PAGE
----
Frederick Restaurants, Wineries Hopeful that Corkage, Shipping Laws Change During Upcoming Session
Some say current laws are hurting business
By Courtney Pomeroy
Friday, Jan. 7, 2011
After her downtown Frederick restaurant, Volt, was reprimanded by the Frederick County Liquor Control Board for allowing a customer to bring his own bottle of wine to drink, co-owner Hilda Staples has joined the fight to change state laws.
Staples said several restaurants in the state are supporting the change of current "corkage" laws during the 2011 session of the Maryland General Assembly, which starts Wednesday.
Maryland restaurants with liquor licenses cannot allow patrons to bring their own bottles of wine and have them opened there for a fee, as some other states do. "We had no idea of [the corkage] law," Staples said. "We just see it as an impediment to customer service. We don't see why they shouldn't be allowed to."
Maryland's corkage laws and shipping laws, which prevent wineries in Maryland from mailing their products to customers, are outdated, several Frederick County winery and restaurant owners say, and they are eager to have them changed.
According to Kathy Vahle, Frederick County Liquor Board administrator, both laws have been in place since the prohibition era. They are part of the state's "three-tier system of distribution," which requires alcoholic beverages to go from the manufacturer to a wholesaler to a retailer.
While Vahle said many states are still under this system, Maryland is one of only 13 states that does not permit shipping, according to a recent report on direct wine shipment released by the Comptroller of Maryland.
"I can ship out of state but, if you live in Maryland, I can't ship to you," said Charlie Daneri, co-owner of Frederick Cellars on East Street in Frederick. "Shipping is dictated by where you live, not where the winery is.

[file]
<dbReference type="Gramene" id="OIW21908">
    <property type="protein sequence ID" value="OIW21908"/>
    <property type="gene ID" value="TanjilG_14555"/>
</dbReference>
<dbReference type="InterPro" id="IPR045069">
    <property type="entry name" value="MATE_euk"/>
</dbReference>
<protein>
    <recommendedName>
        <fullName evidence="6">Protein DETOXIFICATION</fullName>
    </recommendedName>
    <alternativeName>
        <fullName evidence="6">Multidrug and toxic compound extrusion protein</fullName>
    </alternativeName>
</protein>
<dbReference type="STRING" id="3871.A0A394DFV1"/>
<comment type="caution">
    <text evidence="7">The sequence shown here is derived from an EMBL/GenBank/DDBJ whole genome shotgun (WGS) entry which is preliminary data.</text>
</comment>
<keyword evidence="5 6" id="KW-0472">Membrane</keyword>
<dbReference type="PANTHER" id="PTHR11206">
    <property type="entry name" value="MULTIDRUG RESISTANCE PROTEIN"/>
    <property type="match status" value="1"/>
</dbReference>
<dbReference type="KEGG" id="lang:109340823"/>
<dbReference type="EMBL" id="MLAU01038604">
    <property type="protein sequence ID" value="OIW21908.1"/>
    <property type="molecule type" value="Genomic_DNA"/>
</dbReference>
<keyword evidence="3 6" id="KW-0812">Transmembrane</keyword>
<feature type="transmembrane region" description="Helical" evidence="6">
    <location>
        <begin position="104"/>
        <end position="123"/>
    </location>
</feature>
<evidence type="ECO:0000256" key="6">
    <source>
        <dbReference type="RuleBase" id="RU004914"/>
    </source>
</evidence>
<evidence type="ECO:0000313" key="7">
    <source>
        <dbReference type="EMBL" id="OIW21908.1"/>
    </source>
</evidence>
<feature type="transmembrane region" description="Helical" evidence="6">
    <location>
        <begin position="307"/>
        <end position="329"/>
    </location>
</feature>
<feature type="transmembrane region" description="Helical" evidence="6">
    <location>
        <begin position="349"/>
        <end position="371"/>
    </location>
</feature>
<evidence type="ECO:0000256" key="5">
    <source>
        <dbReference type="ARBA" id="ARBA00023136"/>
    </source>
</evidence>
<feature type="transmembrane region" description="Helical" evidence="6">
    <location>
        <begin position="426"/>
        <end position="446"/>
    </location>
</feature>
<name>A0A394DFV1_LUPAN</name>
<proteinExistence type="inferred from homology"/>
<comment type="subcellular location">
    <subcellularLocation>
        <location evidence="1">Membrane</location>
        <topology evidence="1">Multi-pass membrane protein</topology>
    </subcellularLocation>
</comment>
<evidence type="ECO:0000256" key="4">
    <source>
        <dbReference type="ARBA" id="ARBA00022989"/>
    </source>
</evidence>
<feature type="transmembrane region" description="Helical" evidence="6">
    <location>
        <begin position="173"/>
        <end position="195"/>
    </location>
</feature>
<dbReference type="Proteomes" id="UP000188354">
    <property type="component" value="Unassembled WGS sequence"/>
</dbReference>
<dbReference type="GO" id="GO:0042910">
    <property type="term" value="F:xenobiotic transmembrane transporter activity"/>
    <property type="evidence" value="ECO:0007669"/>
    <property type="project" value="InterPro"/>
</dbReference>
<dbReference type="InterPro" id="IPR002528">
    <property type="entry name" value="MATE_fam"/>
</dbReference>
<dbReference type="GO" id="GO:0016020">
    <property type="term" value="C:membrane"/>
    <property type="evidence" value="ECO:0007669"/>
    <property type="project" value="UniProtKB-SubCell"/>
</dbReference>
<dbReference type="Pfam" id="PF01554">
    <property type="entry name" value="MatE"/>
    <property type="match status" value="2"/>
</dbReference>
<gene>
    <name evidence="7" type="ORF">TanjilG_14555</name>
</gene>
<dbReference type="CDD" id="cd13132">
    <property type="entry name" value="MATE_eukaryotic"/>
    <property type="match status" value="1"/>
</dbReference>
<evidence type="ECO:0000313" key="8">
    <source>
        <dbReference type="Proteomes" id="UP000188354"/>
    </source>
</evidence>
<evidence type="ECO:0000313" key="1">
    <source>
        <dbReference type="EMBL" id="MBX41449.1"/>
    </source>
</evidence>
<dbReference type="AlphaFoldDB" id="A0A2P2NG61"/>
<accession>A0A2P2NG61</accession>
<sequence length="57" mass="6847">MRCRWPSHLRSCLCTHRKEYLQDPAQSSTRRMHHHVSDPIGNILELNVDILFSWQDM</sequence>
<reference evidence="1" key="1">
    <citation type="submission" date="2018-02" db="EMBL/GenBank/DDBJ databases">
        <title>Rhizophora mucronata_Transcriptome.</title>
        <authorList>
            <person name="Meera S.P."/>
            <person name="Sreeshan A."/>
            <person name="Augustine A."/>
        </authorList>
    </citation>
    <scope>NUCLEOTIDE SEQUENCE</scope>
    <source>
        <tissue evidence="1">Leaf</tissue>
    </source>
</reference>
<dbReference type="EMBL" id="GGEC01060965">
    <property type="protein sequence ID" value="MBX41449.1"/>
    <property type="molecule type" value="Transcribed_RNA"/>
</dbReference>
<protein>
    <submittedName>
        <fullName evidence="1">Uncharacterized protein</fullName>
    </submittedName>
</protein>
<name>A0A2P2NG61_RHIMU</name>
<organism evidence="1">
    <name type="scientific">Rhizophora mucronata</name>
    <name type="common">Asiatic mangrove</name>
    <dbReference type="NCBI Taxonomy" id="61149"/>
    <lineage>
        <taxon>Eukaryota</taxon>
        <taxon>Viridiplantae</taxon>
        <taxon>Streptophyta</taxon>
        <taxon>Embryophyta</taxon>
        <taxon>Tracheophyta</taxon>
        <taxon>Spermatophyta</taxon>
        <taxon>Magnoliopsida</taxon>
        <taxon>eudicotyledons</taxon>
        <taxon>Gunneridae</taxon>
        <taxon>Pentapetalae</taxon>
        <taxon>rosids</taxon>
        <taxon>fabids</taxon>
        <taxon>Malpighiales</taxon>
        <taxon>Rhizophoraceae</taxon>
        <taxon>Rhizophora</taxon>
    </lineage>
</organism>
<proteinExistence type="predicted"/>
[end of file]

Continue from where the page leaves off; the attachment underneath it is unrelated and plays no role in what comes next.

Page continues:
"Maryland customers will call us and ask for shipping, especially during the holiday," Daneri added, noting that the winery is missing out on business because of the law. "We would like to see Maryland come in line with the 38 other states that allow shipping," he said.
But Daneri noted that he's more interested in seeing the law change as a consumer than as the owner of a winery. Although a small winery near his son's home in Southern California makes a wine he loves, "I can't get their wine here in Maryland at all," he said.
Del.-elect Kelly Schulz (R-Dist. 4A) said she has been appointed to the House Economic Matters Committee, which handles alcohol distribution issues. Although corkage and shipping "are two totally separate issues," she is "keeping an open mind" about both of them, she said. She acknowledges that she's gotten a lot of feedback that indicates many people in her district support changing the laws.
District 4A covers all of northern Frederick County, including Myersville, Middletown and New Market. It does not include the City of Frederick, Urbana or Mount Airy.
Although she will not decide either way until she learns more about the topic during session, she tends to agree with Daneri's sentiment: "No one anticipates that [changing the laws] is going to hurt anyone," Daneri said.
Staples added that there is some concern that restaurants in Virginia and Washington, D.C., allow corkage and that fact might deter customers from coming to Maryland businesses.
"We'd rather have them come here to us," she said. "We don't want that to be what's stopping them from coming in."
Staples added that Volt and some other Maryland restaurants recently wrote a letter to the Restaurant Association of Maryland asking for its support to get the law changed.
The association's government affairs committee plans to meet Monday to discuss the corkage issue, among others.